The Economic Lesson
The three basic economic systems are tradition, command and the market. Reflected by corn futures, in reality, most economies are mixtures.
An Economic Question: Name several economies you believe have much more of a market than government influence. Then check the Index of Economic Freedom to see if you are correct.
Having just learned that the US Department of Agriculture (USDA) has a food desert website, I am not sure how we should respond.
The USDA tells us that in a food desert most low-income households have limited access to a supermarket or grocery store. In the U.S. 13.5 million people live in food deserts. The USDA states that by knowing more about food deserts, we can facilitate private-public action to eliminate them. This map shows where we can find the food deserts in the U.S.
Describing the food desert initiative, The Economist tells us that the USDA admits that they and other experts have uncovered no causal link between dietary habits and food deserts. Furthermore, a food desert might be home to healthy food stores but no supermarkets. In a food desert located close to Seattle, Washington, residents have easy access to organic food, grains, and fruits and vegetables at a roadside farm stand, a health food shop, and a “superstore.” Finally, based on obesity studies, we should ask whether people buy nutritious food when given the opportunity to purchase inexpensive processed foods and sodas.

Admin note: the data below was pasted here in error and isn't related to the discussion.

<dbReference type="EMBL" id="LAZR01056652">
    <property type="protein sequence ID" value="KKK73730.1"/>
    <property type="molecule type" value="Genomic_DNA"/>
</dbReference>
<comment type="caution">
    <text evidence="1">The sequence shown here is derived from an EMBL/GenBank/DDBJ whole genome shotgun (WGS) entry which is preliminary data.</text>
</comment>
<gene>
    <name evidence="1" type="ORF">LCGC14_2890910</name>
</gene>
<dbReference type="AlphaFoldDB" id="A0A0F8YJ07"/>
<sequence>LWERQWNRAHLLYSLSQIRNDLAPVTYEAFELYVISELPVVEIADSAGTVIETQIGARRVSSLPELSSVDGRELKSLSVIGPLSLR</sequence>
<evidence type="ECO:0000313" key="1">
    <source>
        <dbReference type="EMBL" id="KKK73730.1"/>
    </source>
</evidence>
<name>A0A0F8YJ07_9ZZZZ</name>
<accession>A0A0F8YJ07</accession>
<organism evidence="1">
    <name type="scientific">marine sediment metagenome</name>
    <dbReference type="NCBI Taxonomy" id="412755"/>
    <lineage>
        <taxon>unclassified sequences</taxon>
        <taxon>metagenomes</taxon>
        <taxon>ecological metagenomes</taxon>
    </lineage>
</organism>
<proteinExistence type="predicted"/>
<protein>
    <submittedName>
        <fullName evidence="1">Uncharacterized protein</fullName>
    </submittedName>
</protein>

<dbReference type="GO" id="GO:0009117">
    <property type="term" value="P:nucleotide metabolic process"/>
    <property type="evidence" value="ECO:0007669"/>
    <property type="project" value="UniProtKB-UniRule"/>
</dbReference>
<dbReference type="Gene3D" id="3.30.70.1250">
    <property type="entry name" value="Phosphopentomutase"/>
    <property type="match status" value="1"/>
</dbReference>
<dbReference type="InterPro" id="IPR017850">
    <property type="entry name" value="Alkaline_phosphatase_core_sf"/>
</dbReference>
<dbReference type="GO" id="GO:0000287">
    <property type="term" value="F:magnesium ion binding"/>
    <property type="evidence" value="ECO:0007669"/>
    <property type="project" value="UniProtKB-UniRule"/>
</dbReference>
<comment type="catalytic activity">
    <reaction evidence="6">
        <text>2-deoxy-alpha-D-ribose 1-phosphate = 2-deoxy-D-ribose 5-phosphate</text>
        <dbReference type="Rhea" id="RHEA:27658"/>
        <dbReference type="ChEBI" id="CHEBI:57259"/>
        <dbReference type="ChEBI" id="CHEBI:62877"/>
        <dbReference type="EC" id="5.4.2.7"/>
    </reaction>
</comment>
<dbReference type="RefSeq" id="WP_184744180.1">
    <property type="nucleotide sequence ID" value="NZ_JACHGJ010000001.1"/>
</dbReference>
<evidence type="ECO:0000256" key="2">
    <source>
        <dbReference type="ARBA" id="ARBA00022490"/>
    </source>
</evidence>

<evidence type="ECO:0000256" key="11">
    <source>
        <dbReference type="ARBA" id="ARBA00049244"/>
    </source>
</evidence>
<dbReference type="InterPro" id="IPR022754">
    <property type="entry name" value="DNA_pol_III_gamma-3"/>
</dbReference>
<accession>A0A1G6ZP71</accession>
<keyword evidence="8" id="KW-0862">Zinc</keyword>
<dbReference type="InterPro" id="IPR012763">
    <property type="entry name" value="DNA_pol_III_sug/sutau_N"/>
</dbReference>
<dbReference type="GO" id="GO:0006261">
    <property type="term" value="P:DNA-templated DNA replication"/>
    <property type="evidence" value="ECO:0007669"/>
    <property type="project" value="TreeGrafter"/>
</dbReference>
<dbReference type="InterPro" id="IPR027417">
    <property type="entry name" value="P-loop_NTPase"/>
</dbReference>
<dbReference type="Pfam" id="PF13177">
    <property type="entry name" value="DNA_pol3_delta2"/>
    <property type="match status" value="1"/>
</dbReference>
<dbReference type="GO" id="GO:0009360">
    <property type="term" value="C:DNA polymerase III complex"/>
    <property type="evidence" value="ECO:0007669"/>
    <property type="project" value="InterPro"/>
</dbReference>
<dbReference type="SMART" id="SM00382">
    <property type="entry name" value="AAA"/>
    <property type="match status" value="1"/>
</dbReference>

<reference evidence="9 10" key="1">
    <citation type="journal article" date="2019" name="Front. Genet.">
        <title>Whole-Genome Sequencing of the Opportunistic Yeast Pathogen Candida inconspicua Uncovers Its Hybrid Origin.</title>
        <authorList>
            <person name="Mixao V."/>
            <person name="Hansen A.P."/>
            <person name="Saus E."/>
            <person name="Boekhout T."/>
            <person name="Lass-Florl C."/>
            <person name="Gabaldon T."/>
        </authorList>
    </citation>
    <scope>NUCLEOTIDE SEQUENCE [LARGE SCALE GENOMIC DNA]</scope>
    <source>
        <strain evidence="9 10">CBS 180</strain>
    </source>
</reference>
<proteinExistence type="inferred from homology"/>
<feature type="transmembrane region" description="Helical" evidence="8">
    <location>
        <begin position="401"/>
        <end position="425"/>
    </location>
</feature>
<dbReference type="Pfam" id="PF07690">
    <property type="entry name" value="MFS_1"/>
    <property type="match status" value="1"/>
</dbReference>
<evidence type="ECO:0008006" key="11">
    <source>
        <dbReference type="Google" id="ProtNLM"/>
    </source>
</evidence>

Although the food desert concept is flawed, it does return us to the problem of how Americans eat. With two-thirds of all adults in the U.S. overweight, medical care, productivity, transportation, and human capital suffer. Discussed in a recent Brookings Institution paper, whether looking at extra sick days, extra fuel costs, or less education, the cost of obesity affects our economy.
The Economic Lesson
An externality is the impact of a behavior or contract that is experienced by a third uninvolved party. When the impact on third parties is undesirable, as with obesity, we call the result a negative externality. A benevolent impact on an uninvolved third party is called a positive externality. A community experiences the negative externality of individual obesity.
How to diminish a negative externality? Increase its source’s cost. Might food desert information assist us here?
An Economic Question: Have you experienced a negative externality that relates to obesity? Explain.